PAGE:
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Divided opinion over whether Justice Ginsburg should recuse herself from a challenge to Texas pro-life law

by | Sep 30, 2014

 

By Dave Andrusko

Supreme Court Justice Ruth Bader Ginsburg

Supreme Court Justice Ruth Bader Ginsburg

As pro-abortion Supreme Court Justice Ruth Bader Ginsburg continues to hand out interviews like Halloween candy, it is/was/always will be utterly predictable that Ginsburg will be lauded for her (fill in the blank—there are lots of possibilities). She is a media favorite and even though some pro-abortion scribes have joined the chorus that she step down in time for President Obama to nominee an equally militant pro-abortionist to the High Court, Ginsburg enjoys excellent publicity.

We’ve written about Justice Ginsburg four times in the last week. She deserved all this attention for all the wrong (from our vantage point) reasons. Suffice it to say, among other items, she reiterated yet again her loathing for the “Hobby Lobby” decision, Congress (one suspects for not enacting her policy preferences), her dislike for Justice Anthony Kennedy, and her hesitation about the ardor of younger feminists who find something else in their lives to worry about besides abortion.

Ed Whelan, who writes at National Review Online, got us to thinking about what Ginsburg told Jeffrey Rosen of the New Republic. She talked about a case that could (actually almost certainly will) be heard by the justices: Texas’s omnibus pro-life bill, HB 2.

Click here to read the September issue of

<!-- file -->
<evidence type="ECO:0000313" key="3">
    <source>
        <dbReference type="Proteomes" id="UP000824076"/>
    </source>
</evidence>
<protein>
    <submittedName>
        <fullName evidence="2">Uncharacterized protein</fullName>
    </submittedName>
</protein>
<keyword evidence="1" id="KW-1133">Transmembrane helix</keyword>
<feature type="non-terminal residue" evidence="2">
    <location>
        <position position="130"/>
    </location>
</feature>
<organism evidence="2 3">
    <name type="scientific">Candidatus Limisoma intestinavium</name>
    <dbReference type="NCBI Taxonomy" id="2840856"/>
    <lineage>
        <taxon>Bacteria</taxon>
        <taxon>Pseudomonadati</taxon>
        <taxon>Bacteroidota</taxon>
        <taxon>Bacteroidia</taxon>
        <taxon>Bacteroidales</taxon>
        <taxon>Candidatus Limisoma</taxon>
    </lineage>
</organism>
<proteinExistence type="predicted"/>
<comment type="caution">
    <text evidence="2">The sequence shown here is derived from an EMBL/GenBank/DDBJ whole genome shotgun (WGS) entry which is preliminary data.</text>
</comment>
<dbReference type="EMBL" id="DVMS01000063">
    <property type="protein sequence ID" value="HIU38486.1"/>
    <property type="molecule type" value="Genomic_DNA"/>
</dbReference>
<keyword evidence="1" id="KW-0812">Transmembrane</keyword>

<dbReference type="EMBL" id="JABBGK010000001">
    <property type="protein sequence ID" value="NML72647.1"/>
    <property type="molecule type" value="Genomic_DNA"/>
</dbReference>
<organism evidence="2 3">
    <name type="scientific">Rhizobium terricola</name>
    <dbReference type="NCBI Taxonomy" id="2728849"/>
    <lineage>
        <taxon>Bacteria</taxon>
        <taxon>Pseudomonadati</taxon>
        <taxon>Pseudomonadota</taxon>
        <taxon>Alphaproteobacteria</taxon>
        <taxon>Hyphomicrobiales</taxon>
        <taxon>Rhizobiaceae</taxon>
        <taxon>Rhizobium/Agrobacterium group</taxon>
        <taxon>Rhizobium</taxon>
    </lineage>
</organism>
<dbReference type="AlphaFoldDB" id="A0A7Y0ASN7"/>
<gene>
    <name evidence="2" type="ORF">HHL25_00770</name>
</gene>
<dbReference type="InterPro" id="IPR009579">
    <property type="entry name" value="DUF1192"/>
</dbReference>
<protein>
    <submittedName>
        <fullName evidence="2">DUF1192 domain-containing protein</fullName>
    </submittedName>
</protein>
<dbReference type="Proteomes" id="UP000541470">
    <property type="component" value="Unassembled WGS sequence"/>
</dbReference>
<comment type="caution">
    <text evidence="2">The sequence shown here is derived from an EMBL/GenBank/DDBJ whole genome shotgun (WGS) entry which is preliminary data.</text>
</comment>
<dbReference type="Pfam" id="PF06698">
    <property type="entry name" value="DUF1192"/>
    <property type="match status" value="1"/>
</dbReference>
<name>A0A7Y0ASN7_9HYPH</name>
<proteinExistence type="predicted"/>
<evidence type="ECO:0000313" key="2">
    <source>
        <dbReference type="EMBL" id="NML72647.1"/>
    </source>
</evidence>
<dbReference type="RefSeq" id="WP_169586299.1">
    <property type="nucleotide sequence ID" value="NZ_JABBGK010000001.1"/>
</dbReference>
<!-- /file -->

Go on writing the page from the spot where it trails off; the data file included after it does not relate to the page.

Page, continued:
National Right to Life News,
the “pro-life newspaper of record.”

Rosen lobbed this softball to Ginsburg:

“So how can advocates make sure that poor women’s access to reproductive choice is protected? Can legislatures be trusted or is it necessary for courts to remain vigilant?”

Ginsburg responded, “How could you trust legislatures in view of the restrictions states are imposing?” before specifically trashing the Texas law. For good measure she added, “The courts can’t be trusted either.“

(Why not the courts either? Because the Supreme Court had upheld a law banning partial-birth abortions, a “procedure” so gruesome that only pro-abortionists with iron-cast stomachs and hearts of stone could condone them.)

To his credit, the Legal Times’ Tony Mauro wrote today about criticism, including quoting us. What was wrong with Ginsburg speaking in the manner she had? Mauro gives the context.

“The U.S. Court of Appeals for the Fifth Circuit is currently considering an appeal of an Aug. 29 district court ruling striking down a part of the Texas law that requires abortion clinics to meet the standards for ambulatory surgical centers. Judge Lee Yeakel of the U.S. District Court for the Western District of Texas said the regulation was ‘intended to close existing licensed abortion clinics.’

“No matter how the Fifth Circuit rules, the decision could be appealed to the Supreme Court.”

He quotes Whelan, legal blogger Josh Blackmun, and two experts on legal ethics, Professors Amanda Frost and Jeffrey Shaman. The former two believe Ginsburg’s comments “should disqualify her from participating in any review of the Texas law,” Mauro writes.

While one of the latter two found her words “ill-advised,” both were able to split enough legal hairs to conclude her comments do not require her to recuse herself.

For my part, I was and remain confident what Ginsburg will do. Consider: Ginsburg has become, “an icon to the left, inspiring fanwear and Tumblr tributes,” to quote Rosen.

And such inspirational icons are not likely to be slowed down by a little thing such as prejudging a case that almost certainly will land in her lap.

Please join those who are following me on Twitter at twitter.com/daveha. Send your comments to daveandrusko@gmail.com.

Categories: Supreme Court